Content marketing has been a buzzword in media for a while now. But that doesn’t mean that everyone knows what it is, how it works, or how it differs from traditional marketing. Much like social media, many marketers have attempted to use content as another vehicle for one-way blasting of marketing messages.
Content marketing, however, is quite different from traditional advertising, and the same rules don’t apply.
Saying vs. Showing
Advertising is all about making claims. United’s tagline, “Fly the Friendly Skies,” sounds nice, but the skies don’t sound as friendly when you know that United has the industry’s lowest satisfaction ratings from customers.
There are tons of brands claiming to be “The Most Trusted Name” or “America’s Favorite.” Advertising is all about talking the talk. Content marketing is about walking the walk.
Subway backs up their “Eat Fresh” tagline with content that supports the brand’s healthy image. Brands like Lowe’s and Colgate provide useful, relevant content that shows their expertise. This content is relevant to their customers (DIYers/contractors and people with teeth respectively) and is more about helping than selling. The content is authentic and pertinent to the brands.
When content is not authentic, it’s easy to tell. However, that hasn’t stopped marketers from trying to hijack the content train. McDonald’s Moms Quality Correspondents content reads like it was written by the company's PR department. I question whether these moms are real people, because I’ve never heard anyone talk like this.
I groaned to myself when I read one “mom’s” assertion that “the family dining concept where the time spent eating with the family is deemed to be an important part of the experience. The PlayPlace and the toy are all designed to help to enrich that experience.” I’ve had a lot of family dinner experiences, and none of them were enhanced by me playing with a plastic Batman toy.
McDonald’s is attempting to apply the old advertising tricks to content marketing. They think, “If we say we are great, they will believe it.” Unfortunately for them, this is not the case.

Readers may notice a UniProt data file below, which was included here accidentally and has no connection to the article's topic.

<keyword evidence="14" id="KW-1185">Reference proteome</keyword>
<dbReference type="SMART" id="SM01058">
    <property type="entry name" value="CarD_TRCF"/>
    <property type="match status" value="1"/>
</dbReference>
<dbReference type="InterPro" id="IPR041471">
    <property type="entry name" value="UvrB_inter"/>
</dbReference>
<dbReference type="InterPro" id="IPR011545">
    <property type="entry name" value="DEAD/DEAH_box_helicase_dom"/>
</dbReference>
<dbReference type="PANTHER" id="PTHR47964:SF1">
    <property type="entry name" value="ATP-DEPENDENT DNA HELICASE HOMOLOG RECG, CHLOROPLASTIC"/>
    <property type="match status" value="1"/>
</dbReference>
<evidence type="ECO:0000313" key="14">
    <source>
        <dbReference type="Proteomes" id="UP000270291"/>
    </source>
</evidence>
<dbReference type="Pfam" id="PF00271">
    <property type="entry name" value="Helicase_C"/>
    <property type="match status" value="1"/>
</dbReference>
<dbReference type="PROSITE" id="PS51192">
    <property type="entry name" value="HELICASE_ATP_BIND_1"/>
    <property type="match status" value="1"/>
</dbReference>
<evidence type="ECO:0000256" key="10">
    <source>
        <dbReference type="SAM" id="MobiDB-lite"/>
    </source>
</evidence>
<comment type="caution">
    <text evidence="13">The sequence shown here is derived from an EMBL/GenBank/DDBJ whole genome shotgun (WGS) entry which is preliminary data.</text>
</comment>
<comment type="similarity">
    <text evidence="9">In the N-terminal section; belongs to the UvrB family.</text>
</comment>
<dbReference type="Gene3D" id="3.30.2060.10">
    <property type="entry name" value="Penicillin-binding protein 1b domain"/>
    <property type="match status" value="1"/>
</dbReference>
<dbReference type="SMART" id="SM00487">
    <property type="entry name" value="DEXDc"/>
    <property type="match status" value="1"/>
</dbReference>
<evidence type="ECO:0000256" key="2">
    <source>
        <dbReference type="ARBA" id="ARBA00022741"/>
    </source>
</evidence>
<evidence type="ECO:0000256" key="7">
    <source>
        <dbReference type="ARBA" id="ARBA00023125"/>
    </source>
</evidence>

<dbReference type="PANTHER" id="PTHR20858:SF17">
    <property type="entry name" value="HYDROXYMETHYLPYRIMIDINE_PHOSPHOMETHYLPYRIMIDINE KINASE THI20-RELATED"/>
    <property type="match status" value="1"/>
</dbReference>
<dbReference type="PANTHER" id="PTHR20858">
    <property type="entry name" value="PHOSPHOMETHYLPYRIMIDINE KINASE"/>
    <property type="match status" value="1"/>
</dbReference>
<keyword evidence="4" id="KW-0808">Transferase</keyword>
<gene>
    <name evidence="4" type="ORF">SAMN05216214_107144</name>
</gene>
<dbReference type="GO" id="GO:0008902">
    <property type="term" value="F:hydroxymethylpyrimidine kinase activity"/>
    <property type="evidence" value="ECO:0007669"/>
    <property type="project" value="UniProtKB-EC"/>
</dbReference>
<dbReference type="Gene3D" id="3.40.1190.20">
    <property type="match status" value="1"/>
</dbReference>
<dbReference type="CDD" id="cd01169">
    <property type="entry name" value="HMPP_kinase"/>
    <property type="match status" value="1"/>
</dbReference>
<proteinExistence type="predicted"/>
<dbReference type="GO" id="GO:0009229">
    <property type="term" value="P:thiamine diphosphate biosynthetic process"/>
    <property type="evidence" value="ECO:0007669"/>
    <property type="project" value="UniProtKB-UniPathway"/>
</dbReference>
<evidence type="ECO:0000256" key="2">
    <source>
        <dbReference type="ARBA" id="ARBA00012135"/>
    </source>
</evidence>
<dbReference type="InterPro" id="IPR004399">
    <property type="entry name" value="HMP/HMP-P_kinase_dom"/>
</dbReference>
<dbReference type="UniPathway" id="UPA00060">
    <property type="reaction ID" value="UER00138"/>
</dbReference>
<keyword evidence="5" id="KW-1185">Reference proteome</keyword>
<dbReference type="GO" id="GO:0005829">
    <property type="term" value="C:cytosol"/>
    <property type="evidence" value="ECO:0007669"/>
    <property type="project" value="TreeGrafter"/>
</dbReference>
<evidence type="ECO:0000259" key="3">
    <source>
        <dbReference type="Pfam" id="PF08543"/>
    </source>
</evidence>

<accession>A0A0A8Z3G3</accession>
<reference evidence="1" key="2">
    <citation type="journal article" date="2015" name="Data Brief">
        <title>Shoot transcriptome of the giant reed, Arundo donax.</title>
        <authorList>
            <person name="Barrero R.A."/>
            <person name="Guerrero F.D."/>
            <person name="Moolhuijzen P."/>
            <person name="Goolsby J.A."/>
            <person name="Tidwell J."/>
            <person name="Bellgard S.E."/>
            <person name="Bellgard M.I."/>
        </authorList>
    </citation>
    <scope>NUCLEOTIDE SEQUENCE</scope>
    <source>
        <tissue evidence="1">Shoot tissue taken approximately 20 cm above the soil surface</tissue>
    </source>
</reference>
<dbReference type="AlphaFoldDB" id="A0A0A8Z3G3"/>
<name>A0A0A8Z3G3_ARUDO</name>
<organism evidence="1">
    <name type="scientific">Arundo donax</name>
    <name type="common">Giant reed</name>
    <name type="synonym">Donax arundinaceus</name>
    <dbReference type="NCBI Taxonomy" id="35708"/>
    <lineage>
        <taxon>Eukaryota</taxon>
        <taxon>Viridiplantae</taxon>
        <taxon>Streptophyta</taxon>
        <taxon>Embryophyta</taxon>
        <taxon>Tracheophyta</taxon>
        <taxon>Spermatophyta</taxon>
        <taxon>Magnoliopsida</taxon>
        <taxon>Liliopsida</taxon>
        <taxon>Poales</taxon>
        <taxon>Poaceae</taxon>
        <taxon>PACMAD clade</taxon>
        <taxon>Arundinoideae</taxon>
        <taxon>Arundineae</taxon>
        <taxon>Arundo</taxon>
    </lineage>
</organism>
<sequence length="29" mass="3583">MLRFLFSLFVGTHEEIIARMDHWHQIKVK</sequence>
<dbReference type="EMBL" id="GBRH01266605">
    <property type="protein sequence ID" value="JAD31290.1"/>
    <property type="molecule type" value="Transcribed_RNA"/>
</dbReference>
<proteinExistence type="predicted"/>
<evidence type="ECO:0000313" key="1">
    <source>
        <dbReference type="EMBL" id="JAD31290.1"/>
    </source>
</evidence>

One-Night Stand vs. Relationship
Advertising is about the quick sale. That's why so many traditional advertisers have trouble adjusting to social media and attempt to apply the same broadcast/quick sale model.
Social media and content marketing are intertwined, because both are about building relationships. While advertising is front-loaded, brands can use content to address the customer’s concerns at every stage of their purchase journey. While an ad can help inspire a purchase, content can keep the customer in touch with the brand before, during and after the purchase.
Mass Market vs. Individualized
Advertising is expensive. When buying a TV or radio ad, it has to appeal to as general an audience as possible. It’s the reason why so many Budweiser commercials feature pretty girls and cute dogs—it’s all aimed at the lowest common denominator.
With content, you can craft pieces to reach the needs of all of the different segments of your audience. This can be in both tone and medium. The lower cost of content when compared to traditional advertising can allow you to create a piece of content in multiple forms—infographics, video, press releases. By distributing this content to social sites, such as YouTube and Facebook, you can let users consume your content where and how they want, rather than hoping they are watching TV when your ad runs.
Because it can be tailored to specific customer groups, another great feature of content is that it is sharable. When you create useful, non-advertorial content it is much more likely to be shared by bloggers or on social media. Think about it this way: lots of people send you funny or interesting articles to read (think Buzzfeed), but very few people send you a commercial to watch.
Not the End of Traditional Ads
There is still a place for traditional advertising. Companies will still need to launch new products, announce special offers, and drive general awareness. However, content marketing has allowed brands to be more useful to customers when they aren’t looking to buy; to become a useful part of their lives at every stage.
It’s more than marketing, it’s building relationships. It requires a bit of restraint and patience, but the rewards can be much greater in the end.